The silk trade was far more comprehensive than we have hitherto assumed and recent research may change our perceptions of the history of the Norwegian Vikings.
After four years of in-depth investigation of the silk trade of the Viking Age, Marianne Vedeler, Associate Professor at the Museum of Cultural History, University of Oslo has found that the Norwegian Vikings maintained trade connections with Persia and the Byzantine Empire through a network of traders from a variety of places and cultures who brought the silk to the Nordic countries.
Roman Road at Culver Farm: Image Source CAP During early 2011, David Staveley conducted a magnetometer survey in a large field at Bridge Farm, Wellingham, Nr Lewes (TQ43301440)/England on behalf of the Culver Archaeological Project (CAP).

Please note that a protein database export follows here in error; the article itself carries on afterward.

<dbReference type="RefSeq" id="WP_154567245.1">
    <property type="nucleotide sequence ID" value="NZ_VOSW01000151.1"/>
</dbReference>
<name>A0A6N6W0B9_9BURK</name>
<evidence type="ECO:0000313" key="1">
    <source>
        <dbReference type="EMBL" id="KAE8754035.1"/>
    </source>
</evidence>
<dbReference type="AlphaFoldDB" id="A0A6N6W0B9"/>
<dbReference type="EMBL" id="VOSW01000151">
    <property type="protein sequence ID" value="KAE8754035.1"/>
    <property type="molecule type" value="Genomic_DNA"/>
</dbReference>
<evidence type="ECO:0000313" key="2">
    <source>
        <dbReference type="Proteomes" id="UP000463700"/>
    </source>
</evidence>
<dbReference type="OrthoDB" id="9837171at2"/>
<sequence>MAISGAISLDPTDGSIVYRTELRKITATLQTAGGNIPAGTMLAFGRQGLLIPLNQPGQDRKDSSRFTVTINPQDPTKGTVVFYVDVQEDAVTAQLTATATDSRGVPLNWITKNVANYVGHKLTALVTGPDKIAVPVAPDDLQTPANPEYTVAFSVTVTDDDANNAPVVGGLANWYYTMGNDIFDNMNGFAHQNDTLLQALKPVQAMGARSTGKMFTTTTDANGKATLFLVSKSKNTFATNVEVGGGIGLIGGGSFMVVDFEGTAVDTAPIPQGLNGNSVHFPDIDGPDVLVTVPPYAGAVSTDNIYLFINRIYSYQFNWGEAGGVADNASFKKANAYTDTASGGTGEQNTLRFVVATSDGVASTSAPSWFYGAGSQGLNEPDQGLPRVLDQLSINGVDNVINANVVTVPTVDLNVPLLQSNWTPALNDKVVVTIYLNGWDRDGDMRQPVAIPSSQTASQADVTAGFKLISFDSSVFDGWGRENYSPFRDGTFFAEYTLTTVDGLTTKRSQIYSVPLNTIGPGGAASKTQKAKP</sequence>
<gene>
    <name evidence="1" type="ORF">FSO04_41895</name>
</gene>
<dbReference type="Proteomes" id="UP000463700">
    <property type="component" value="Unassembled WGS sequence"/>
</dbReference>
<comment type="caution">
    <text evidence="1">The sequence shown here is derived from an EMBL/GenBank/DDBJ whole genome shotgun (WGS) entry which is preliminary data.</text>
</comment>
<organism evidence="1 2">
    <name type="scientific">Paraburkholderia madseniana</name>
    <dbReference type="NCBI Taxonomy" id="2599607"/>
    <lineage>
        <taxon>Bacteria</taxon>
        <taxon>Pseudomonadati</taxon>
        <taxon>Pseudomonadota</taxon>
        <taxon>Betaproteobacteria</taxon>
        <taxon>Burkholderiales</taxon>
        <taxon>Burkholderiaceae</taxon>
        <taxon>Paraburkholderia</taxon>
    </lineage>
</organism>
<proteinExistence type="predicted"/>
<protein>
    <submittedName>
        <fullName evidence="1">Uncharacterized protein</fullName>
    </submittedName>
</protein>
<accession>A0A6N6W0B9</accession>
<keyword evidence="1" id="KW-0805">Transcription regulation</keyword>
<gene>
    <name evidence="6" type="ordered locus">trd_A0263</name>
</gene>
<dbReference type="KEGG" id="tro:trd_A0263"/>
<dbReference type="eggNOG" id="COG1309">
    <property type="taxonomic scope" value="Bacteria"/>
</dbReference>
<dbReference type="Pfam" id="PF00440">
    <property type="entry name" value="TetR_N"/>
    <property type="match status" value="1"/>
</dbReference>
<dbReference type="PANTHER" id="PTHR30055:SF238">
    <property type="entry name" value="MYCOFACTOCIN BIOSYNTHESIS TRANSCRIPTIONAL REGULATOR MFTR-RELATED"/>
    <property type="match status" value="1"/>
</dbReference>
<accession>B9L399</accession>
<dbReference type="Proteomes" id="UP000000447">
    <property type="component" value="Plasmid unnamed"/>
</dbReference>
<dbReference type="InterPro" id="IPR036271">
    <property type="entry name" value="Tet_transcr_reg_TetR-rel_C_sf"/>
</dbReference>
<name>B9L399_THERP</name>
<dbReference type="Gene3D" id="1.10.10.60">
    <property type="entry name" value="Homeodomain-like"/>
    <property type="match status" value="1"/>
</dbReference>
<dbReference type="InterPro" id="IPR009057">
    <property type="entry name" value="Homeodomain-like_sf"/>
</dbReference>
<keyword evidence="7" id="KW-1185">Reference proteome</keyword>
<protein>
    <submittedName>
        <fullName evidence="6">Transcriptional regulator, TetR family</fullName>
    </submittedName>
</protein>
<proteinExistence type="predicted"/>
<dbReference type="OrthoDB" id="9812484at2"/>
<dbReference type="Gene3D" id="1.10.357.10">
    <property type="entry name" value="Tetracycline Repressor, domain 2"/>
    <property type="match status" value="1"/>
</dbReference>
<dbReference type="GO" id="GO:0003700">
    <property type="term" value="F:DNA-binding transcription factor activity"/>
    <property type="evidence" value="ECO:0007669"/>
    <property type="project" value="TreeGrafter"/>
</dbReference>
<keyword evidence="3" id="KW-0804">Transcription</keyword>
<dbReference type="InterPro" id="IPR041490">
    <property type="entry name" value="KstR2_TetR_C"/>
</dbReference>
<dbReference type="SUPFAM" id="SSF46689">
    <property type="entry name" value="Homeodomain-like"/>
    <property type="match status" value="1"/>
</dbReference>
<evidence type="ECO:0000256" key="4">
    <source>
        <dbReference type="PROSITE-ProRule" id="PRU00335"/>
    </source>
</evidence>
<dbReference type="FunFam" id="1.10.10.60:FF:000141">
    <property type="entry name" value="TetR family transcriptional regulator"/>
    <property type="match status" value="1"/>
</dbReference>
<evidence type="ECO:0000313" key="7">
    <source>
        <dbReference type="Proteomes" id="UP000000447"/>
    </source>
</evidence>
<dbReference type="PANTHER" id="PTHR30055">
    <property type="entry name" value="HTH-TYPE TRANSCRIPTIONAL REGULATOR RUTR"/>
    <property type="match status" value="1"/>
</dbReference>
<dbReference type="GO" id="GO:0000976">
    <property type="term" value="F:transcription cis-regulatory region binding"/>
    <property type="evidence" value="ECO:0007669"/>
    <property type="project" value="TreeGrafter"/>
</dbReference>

Thanks to David Crespy’s intuition, a French Engineer visiting the Machu Picchu in Peru, Thierry Jamin, Archaeologist and Explorer, is about to make a major discovery at the most visited archaeological site in South America.
Stone Age farmers lived through routine violence, and women weren't spared from its toll, a new study finds.
The analysis discovered that up to 1 in 6 skulls exhumed in Scandinavia from the late Stone Age -- between about 6,000 and 3,700 years ago -- had nasty head injuries. And contrary to findings from mass grave sites of the period, women were equally likely to be victims of deadly blows, according to the study published in the February issue of the American Journal of Physical Anthropology.
Image Source : Royal Holloway, University of London Comet explosions did not end the prehistoric human culture, known as Clovis, in North America 13,000 years ago, according to research published in the journal Geophysical Monograph Series.